For this reason, bone repair is a highly studied theme and research has attempted to develop new materials to recuperate and/or maintain bone volume and quantity in regions where their anatomic formations were lost. Materials for implantation can be divided into four groups: autologous, homologous, heterologous, and alloplastic3.

The autogenous graft is considered the best and most widely accepted material for the treatment of bone defects. Nevertheless, the need for additional surgery in the donor's area, in contrast with the receptor's area, becomes an inconvenience for many patients who do not accept the intervention in other regions of the body4,5.

Substitutes for implantation in the organism should contain specific characteristics, such as: it shoud be biocompatible, it should be neither alergenic nor carcinogenic, it shoud be resistant to deformity, and it should or should not be resistant to resorption according to the desired application6 .

The introduction of alloplastic materials as substitutes for bone grafts, including bioactive glass, first occurred in the 70's, together with xenogenic and allogenic materials. The bone glass available in the market is composed of silicon dioxide (SiO2), calcium oxide (CaO), sodium oxide (Na2O), and phosphate pentoxide (P2O5); it possesses biocompatibility with body tissues, allows for bone migration and the colonization of osteogenic cells on its surface, in addition to presenting a greater capacity for linkage to the bone and soft tissues, when compared to other alloplastic materials3,5. The components of disassociation of the material support the formation of new bone, and its glass particles have the capacity of incorporating themselves within the new bone7.

Calcium sulfate is considered a secure material because it is absorbable, malleable, easily manipulated, and it can be used as a filler or agglutinant agent of other bone implants, in addition to presenting low cost. It can be used as a physical barrier, allowing for the osteopromotion mechanism as well as carrying out bone regeneration in controlled clinical trials and in studies with animals8,9. One of the main advantages associated with calcium sulfate is its in vitro biocompatibility and its tolerance to in vivo gengival tissues10.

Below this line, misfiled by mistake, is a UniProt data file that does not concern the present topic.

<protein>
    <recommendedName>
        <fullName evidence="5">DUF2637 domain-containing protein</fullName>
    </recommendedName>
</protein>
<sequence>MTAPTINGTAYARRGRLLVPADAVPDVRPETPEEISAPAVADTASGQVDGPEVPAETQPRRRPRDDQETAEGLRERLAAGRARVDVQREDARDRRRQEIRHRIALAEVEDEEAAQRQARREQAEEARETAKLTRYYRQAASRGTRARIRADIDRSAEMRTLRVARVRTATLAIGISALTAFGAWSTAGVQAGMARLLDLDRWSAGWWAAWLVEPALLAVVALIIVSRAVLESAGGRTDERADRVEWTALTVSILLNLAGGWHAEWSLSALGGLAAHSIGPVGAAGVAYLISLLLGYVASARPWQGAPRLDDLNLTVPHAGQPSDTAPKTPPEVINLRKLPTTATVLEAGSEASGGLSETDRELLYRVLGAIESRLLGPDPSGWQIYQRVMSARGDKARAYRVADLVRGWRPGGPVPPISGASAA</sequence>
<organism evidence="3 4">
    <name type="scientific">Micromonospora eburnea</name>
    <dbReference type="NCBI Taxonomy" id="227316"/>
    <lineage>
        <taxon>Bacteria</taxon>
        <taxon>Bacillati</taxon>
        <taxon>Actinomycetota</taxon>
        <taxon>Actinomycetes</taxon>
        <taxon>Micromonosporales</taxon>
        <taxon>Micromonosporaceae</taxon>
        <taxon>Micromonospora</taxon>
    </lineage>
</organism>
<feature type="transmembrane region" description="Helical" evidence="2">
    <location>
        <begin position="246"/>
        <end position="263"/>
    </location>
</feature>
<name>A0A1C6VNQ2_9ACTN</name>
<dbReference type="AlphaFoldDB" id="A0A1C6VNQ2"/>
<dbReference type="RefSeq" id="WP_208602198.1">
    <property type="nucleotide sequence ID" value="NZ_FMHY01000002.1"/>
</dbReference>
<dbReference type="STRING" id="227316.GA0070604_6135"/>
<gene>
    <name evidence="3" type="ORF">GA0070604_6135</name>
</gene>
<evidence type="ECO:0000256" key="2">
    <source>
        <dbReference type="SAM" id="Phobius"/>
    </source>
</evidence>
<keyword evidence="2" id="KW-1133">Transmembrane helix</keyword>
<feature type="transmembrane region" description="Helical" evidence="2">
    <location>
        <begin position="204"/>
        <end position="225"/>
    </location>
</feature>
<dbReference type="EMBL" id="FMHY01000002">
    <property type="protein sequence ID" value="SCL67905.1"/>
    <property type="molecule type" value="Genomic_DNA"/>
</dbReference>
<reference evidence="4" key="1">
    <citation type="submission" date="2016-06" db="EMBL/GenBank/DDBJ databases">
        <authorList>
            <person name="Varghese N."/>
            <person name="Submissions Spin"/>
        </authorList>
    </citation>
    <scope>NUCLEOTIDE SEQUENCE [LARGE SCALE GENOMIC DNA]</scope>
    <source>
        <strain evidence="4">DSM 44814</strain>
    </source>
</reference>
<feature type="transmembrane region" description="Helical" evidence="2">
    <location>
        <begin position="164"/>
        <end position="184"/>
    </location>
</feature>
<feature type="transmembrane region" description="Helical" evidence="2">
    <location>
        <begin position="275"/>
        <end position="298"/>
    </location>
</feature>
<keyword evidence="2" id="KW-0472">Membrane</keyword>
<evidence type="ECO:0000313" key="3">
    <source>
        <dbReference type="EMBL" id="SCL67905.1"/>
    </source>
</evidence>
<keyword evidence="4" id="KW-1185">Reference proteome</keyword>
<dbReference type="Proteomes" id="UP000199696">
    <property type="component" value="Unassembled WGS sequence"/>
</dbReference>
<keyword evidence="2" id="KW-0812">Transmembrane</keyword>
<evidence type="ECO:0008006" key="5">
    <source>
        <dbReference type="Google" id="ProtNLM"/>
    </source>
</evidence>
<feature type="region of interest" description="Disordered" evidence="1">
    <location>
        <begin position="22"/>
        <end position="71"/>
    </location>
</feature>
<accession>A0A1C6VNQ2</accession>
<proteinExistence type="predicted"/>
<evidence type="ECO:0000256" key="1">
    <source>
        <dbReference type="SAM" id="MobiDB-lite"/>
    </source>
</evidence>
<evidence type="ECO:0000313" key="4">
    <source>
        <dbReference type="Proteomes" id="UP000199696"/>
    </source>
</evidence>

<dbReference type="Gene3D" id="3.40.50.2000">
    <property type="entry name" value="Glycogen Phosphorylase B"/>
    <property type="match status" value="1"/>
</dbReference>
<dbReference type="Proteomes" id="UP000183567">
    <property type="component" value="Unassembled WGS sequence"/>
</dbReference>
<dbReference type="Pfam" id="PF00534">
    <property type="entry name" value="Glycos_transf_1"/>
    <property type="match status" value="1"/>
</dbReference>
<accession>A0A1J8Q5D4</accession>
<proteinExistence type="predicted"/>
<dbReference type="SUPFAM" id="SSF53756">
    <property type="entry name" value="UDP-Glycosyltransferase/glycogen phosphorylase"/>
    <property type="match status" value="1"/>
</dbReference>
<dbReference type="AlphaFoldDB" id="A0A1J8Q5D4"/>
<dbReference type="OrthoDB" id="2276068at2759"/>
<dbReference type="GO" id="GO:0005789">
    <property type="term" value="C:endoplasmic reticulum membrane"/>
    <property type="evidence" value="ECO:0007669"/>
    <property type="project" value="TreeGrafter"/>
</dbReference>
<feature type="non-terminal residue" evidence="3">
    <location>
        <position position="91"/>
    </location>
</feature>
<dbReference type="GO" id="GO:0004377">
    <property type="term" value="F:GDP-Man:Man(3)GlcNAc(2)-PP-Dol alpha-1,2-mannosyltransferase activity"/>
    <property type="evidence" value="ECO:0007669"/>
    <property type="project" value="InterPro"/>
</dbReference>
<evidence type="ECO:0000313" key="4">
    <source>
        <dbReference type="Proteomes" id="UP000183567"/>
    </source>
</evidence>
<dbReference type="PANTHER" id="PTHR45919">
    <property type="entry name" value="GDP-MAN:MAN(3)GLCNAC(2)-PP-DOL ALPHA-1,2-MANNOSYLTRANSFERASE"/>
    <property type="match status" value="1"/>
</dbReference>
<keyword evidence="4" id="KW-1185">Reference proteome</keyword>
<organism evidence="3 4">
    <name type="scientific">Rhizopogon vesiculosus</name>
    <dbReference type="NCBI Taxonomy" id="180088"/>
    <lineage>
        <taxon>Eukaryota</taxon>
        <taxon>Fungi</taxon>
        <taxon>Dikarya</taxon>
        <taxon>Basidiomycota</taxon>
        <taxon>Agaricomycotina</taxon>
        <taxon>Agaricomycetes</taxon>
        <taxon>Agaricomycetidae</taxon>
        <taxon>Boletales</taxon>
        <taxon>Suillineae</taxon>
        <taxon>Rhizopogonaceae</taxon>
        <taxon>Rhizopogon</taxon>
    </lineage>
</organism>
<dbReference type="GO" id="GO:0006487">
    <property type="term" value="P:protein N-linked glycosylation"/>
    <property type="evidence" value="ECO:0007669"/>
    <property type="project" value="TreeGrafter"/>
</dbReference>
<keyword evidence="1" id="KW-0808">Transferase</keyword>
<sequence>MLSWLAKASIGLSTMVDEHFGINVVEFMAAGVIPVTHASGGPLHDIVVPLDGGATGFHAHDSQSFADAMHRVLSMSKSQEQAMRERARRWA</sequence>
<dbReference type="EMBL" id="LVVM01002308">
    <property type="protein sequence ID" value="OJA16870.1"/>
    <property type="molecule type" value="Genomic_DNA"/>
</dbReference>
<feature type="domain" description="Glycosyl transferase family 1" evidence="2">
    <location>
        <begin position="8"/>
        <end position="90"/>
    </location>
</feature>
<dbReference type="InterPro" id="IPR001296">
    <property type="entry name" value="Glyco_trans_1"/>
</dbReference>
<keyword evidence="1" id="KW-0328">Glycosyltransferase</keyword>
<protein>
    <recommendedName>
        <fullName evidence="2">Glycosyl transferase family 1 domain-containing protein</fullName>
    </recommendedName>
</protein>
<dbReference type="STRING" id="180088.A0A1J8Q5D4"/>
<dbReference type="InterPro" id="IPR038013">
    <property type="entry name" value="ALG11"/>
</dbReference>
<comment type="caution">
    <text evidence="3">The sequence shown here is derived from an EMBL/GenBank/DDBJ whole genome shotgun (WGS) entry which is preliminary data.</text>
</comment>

Although reports have documented positive results obtained with the use of the afore mentioned materials, there is also a demand for studies which would demonstrate the histological effects of calcium sulfate, when associated with bioglass and when used as a barrier, in the treatment of bone defects. The present study aims at analyzing the microscopic characteristics of the bone repair process in defects created in the scalps of rats, filled with bioactive glass (BG), calcium sulfate barrier (CSB), bioactive glass covered with calcium sulfate (BG/CSB), and autogenous blood clot (control). The assessment was carried out using histological analysis of slides stained with haematoxylin and eosin, put together from the pieces collected after the death of the animals, in predetermined periods of time beginning with the date of the first insertion of the materials.



Forty-two male Wistar rats, weighing 300g, were used as animal models. A single surgical procedure was performed to create four calvarial 2mm defects in the parietal bone. The first bone defect was filled with isolated bioactive glass (BG) (PerioGlas®), the second was filled with calcium sulfate barrier (CSB) (Capset®), the third was filled with bioactive glass covered with calcium sulfate barrier (BG/CSB), and the fourth remained unfilled (control). Six animals of each group were euthanized 7, 14, 21, 30, 60, 90, and 120 days after surgery.

The animals were anesthetized with an intramuscular injection of ketamine hydrochloride (0,05ml/100g) and xylazine (0,025ml/100g). The scalps were shaved and disinfected; the cranium was accessed via coronal incision and subperiosteal reflection. A low-speed handpiece with a n.° 10 bur (2mm of diameter), under physiological saline solution (0.9% sodium chloride) irrigation, was used, taking care not to damage the meninges. Care was taken to guarantee at least 3mm distance between the defects.

The cavities were filled with the respective materials, with one cavity destined to the control group containing blood clot (Figure 1A). The soft head tissues were sutured with simple interrupted stitches (nylon 4-0). The animals were put into cages with three specimens each, kept in climatized conditions, fed with specific animal food and water ad libitum until the date set for the euthanasia of each group.